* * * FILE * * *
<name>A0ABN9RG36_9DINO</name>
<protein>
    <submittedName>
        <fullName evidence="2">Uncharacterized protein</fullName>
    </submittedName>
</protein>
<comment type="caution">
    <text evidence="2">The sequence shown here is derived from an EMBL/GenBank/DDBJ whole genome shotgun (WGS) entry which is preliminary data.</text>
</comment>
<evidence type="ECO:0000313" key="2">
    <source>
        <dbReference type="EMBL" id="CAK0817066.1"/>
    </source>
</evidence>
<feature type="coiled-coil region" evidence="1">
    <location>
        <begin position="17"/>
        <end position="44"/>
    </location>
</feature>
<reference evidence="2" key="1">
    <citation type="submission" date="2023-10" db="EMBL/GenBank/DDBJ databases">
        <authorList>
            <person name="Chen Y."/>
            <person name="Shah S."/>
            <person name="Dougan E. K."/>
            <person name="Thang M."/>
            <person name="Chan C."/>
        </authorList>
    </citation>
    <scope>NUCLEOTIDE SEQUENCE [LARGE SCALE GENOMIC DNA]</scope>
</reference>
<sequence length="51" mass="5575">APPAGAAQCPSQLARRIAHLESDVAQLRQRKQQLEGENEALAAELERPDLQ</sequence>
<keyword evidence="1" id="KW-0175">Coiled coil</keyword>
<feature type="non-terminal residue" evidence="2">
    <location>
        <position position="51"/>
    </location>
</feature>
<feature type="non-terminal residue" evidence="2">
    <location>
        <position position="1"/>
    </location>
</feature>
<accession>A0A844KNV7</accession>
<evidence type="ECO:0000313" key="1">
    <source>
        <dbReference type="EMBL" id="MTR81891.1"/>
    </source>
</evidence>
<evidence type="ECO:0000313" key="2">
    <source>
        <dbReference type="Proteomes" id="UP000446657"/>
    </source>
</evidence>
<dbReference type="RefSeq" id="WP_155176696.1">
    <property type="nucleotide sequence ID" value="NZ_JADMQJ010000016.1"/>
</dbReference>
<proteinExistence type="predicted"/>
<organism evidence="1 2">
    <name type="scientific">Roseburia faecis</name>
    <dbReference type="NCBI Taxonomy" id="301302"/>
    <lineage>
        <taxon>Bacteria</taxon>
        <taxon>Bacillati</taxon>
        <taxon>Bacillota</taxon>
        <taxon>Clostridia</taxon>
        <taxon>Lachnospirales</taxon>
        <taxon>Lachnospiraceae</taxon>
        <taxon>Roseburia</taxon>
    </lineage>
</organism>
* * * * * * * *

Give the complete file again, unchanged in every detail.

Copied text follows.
<name>A0ABN9RG36_9DINO</name>
<protein>
    <submittedName>
        <fullName evidence="2">Uncharacterized protein</fullName>
    </submittedName>
</protein>
<comment type="caution">
    <text evidence="2">The sequence shown here is derived from an EMBL/GenBank/DDBJ whole genome shotgun (WGS) entry which is preliminary data.</text>
</comment>
<evidence type="ECO:0000313" key="2">
    <source>
        <dbReference type="EMBL" id="CAK0817066.1"/>
    </source>
</evidence>
<feature type="coiled-coil region" evidence="1">
    <location>
        <begin position="17"/>
        <end position="44"/>
    </location>
</feature>
<reference evidence="2" key="1">
    <citation type="submission" date="2023-10" db="EMBL/GenBank/DDBJ databases">
        <authorList>
            <person name="Chen Y."/>
            <person name="Shah S."/>
            <person name="Dougan E. K."/>
            <person name="Thang M."/>
            <person name="Chan C."/>
        </authorList>
    </citation>
    <scope>NUCLEOTIDE SEQUENCE [LARGE SCALE GENOMIC DNA]</scope>
</reference>
<sequence length="51" mass="5575">APPAGAAQCPSQLARRIAHLESDVAQLRQRKQQLEGENEALAAELERPDLQ</sequence>
<keyword evidence="1" id="KW-0175">Coiled coil</keyword>
<feature type="non-terminal residue" evidence="2">
    <location>
        <position position="51"/>
    </location>
</feature>
<feature type="non-terminal residue" evidence="2">
    <location>
        <position position="1"/>
    </location>
</feature>
<accession>A0A844KNV7</accession>
<evidence type="ECO:0000313" key="1">
    <source>
        <dbReference type="EMBL" id="MTR81891.1"/>
    </source>
</evidence>
<evidence type="ECO:0000313" key="2">
    <source>
        <dbReference type="Proteomes" id="UP000446657"/>
    </source>
</evidence>
<dbReference type="RefSeq" id="WP_155176696.1">
    <property type="nucleotide sequence ID" value="NZ_JADMQJ010000016.1"/>
</dbReference>
<proteinExistence type="predicted"/>
<organism evidence="1 2">
    <name type="scientific">Roseburia faecis</name>
    <dbReference type="NCBI Taxonomy" id="301302"/>
    <lineage>
        <taxon>Bacteria</taxon>
        <taxon>Bacillati</taxon>
        <taxon>Bacillota</taxon>
        <taxon>Clostridia</taxon>
        <taxon>Lachnospirales</taxon>
        <taxon>Lachnospiraceae</taxon>
        <taxon>Roseburia</taxon>
    </lineage>
</organism>